1987 Original Chagall Exhibition Poster, Japan, La Lecon de Philetas - Chagall
Size: 20.75 x 30.5 inches
Notes: Poster, Unlined
Artist: Chagall, Marc (after)
Information: For more details, please call 514 656 3301
About The Poster: This poster was created for an exhibition of works by Marc Chagall which travelled Japan (Tokyo, Yamagata, Nagoya and Gunma) in 1987. It was printed in France by the famous printer Mourlot who printed nearly all of Chagall's exhibition posters (as well as those for other top artists of the day). The poster is unlined and is in excellent condition.
About the Artist: Marc Chagall (1887 – 1985), was a Russian-French artist associated with one of the most successful artistic careers of the 20th century. He was an early modernist and created works in virtually every artistic medium, including painting, book illustrations, stained glass, stage sets, ceramic, tapestries and fine art prints. .. Chagall was considered to be "the last survivor of the first generation of European modernists." Before World War I, he traveled between St. Petersburg, Paris, and Berlin. During this period he created his own mixture and style of modern art based on his idea of Eastern European Jewish folk culture. He spent the wartime years in Soviet Belarus, becoming one of the country's most distinguished artists and a member of the modernist avante garde... He had two basic reputations, writes Lewis: as a pioneer of modernism and as a major Jewish artist. He experienced modernism's "golden age" in Paris, where "he synthesized the art forms of Cubism, Symbolism and Fauvism and the influence of Fauvism gave rise to Surrealism." When Matisse dies," Picasso remarked during the 1950s, "Chagall will be the only painter left who understands what colour really is."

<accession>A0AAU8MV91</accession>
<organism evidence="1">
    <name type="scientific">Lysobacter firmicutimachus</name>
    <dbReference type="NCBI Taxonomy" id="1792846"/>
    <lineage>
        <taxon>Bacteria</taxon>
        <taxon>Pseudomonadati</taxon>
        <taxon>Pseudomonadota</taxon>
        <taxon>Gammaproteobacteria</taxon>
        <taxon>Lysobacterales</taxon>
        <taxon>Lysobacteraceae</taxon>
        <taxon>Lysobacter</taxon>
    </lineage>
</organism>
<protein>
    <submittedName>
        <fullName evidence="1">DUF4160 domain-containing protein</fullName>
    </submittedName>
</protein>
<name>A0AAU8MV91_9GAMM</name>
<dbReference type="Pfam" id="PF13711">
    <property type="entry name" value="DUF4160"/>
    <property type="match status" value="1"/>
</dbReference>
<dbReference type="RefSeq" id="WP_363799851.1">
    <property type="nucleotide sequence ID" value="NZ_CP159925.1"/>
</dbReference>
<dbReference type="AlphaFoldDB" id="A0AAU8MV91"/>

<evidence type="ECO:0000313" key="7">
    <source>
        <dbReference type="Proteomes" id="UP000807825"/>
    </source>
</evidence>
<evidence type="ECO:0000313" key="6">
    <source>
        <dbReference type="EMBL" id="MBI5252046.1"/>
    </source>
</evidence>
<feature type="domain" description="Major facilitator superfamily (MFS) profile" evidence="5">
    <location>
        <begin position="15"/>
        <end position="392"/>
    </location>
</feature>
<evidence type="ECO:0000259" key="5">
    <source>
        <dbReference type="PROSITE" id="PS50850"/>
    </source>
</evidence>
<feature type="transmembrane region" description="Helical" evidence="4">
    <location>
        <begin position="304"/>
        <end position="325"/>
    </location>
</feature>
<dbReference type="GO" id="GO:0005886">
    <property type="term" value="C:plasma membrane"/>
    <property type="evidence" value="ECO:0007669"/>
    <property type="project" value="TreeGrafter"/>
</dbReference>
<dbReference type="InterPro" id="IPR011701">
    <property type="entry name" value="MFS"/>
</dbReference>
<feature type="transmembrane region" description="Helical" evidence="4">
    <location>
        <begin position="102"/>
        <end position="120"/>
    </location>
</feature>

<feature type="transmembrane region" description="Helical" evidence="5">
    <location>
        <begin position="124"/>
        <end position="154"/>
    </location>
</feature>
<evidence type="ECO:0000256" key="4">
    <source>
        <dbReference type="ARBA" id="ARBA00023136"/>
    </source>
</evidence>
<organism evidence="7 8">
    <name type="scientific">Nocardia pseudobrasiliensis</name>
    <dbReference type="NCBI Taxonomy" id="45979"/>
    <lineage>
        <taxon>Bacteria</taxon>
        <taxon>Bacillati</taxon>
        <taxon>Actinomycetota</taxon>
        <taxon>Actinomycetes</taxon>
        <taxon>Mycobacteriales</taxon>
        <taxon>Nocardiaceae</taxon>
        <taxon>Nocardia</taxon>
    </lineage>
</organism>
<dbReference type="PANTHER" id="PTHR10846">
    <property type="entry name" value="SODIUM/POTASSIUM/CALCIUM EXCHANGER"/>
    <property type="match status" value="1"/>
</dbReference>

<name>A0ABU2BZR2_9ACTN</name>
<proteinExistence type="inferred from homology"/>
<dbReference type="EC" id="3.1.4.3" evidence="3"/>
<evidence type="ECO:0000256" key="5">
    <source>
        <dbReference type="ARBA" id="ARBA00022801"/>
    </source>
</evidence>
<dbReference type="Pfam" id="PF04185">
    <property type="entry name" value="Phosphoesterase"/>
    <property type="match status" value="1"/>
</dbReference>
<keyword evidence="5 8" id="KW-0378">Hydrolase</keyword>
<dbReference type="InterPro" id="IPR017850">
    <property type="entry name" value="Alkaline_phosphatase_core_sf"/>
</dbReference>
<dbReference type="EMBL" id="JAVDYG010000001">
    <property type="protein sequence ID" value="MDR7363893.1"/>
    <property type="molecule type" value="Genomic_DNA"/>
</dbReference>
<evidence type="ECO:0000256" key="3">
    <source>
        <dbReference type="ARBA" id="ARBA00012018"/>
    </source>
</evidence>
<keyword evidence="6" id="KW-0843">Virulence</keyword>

This is a Offset Lithograph by Chagall, titled ""La lecon de Philetas" , Les Amoureux devant l'Arbre. Mourlout Imprimeur-Paris. Size 30.25 x 20.75 inches. Edition of 3000. Picasso said “When Matisse dies Chagall will be the only painter alive who understands what color really is.” With the death of Chagall in 1985, the world lost it’s finest colorist. *